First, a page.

Career Corner: Be the CEO of your career


Angela Copeland

Lately, the news has focused a lot on topics evoking fear. The stock market is down. Hiring is likely to slow down. Prices are skyrocketing. The labor shortage still exists and the supply chain issues are not fully resolved.

Uncertainty and fear are often the product of the unknown and of change. These feelings can cause us to try to find or stay in a stable place. But in the way business works today, uncertainty can become a normal part of the job.

Let’s go back a bit. Just a few generations ago, a stable job in a company lasted a whole career. If you were pragmatic, you would get a job and slowly climb the corporate ladder, one step at a time.

It has evolved. For many career paths, the path to the top now involves a series of job changes. Whether you change company or professional field, the road is no longer linear.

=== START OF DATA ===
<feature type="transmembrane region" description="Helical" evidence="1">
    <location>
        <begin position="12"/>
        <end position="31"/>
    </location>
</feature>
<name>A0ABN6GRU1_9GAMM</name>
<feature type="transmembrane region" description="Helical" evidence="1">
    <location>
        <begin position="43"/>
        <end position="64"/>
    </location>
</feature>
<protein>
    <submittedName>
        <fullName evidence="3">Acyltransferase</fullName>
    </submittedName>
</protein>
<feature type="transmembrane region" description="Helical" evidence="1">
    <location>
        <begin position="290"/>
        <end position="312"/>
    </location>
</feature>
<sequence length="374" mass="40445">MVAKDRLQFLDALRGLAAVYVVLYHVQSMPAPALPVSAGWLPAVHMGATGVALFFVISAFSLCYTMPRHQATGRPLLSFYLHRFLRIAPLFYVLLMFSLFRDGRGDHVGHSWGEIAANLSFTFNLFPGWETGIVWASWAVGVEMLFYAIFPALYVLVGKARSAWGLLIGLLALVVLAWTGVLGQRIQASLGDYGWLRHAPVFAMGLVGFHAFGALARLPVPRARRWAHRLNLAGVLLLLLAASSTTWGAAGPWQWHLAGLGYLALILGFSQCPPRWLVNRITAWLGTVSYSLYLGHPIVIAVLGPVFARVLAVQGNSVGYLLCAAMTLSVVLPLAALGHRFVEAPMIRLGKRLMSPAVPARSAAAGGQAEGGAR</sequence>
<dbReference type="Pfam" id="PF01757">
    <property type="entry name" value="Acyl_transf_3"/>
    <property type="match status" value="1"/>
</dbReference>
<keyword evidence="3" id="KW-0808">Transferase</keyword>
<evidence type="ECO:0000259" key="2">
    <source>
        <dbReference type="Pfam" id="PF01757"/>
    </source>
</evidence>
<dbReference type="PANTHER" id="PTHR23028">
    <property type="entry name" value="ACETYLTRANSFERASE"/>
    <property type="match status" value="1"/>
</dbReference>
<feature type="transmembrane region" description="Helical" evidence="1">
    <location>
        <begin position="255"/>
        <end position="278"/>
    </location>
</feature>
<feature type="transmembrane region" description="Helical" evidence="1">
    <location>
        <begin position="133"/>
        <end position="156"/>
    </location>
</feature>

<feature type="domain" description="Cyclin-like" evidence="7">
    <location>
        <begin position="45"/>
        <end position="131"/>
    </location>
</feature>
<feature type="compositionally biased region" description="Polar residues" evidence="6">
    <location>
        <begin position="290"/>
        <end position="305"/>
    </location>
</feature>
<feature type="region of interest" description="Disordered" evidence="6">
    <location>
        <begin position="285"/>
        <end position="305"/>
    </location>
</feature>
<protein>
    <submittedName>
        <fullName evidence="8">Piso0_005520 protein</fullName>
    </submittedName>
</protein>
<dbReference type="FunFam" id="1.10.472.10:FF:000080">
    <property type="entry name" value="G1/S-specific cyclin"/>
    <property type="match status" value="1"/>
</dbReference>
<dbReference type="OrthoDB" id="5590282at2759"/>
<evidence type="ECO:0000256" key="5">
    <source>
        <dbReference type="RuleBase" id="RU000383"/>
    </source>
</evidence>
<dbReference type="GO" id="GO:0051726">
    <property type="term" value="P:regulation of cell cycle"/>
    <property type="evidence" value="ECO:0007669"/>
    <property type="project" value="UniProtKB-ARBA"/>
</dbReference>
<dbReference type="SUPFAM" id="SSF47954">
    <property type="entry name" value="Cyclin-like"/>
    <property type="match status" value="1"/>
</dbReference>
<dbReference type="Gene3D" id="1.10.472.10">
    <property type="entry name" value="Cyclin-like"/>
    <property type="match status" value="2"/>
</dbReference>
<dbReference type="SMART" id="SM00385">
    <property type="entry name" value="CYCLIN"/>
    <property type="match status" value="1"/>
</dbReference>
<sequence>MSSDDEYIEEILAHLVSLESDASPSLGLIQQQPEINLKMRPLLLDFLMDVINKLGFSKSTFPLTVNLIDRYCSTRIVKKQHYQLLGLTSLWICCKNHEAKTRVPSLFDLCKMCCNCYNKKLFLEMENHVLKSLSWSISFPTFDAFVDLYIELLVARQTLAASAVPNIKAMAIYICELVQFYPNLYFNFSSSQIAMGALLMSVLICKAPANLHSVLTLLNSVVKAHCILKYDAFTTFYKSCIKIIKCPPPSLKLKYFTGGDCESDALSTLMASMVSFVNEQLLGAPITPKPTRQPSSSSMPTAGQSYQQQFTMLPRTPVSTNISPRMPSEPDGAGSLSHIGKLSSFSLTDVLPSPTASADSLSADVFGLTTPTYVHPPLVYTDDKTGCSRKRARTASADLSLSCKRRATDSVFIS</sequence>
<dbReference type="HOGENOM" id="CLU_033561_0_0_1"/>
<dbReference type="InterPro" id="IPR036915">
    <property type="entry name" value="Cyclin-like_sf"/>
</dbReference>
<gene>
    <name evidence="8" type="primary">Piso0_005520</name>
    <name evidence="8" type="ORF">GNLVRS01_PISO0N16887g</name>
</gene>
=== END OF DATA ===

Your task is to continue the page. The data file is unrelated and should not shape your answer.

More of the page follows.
The more non-linear your career, the more you introduce both change and risk. After all, you can join a new company that isn’t right for you. You may try a new type of role and find that it doesn’t work. But many successful careers now require this type of change to continue to grow.

As you can imagine, your current company is less likely to invest resources in you if your path will take you outside of its doors. This requires you to be in the driver’s seat. You must establish your own relationships, be responsible for your own upbringing, and go your own way. You must be the CEO of your own career.

But it is not without risks. You may not always have the same income. The competition is higher. You need to prove your worth to stay relevant. In other words, today’s market is full of uncertainty and change.

If you find yourself at a point in your career where you’re ready for a change, don’t wait. Things may or may not feel more stable soon. Do not mistake yourself. I’m not suggesting you quit your job without a plan. This means you should start taking small steps today that will lead to bigger changes later. Start networking and job interviews. Go through uncertainty and change one step at a time.

Leadership and career expert Angela Copeland can be reached at


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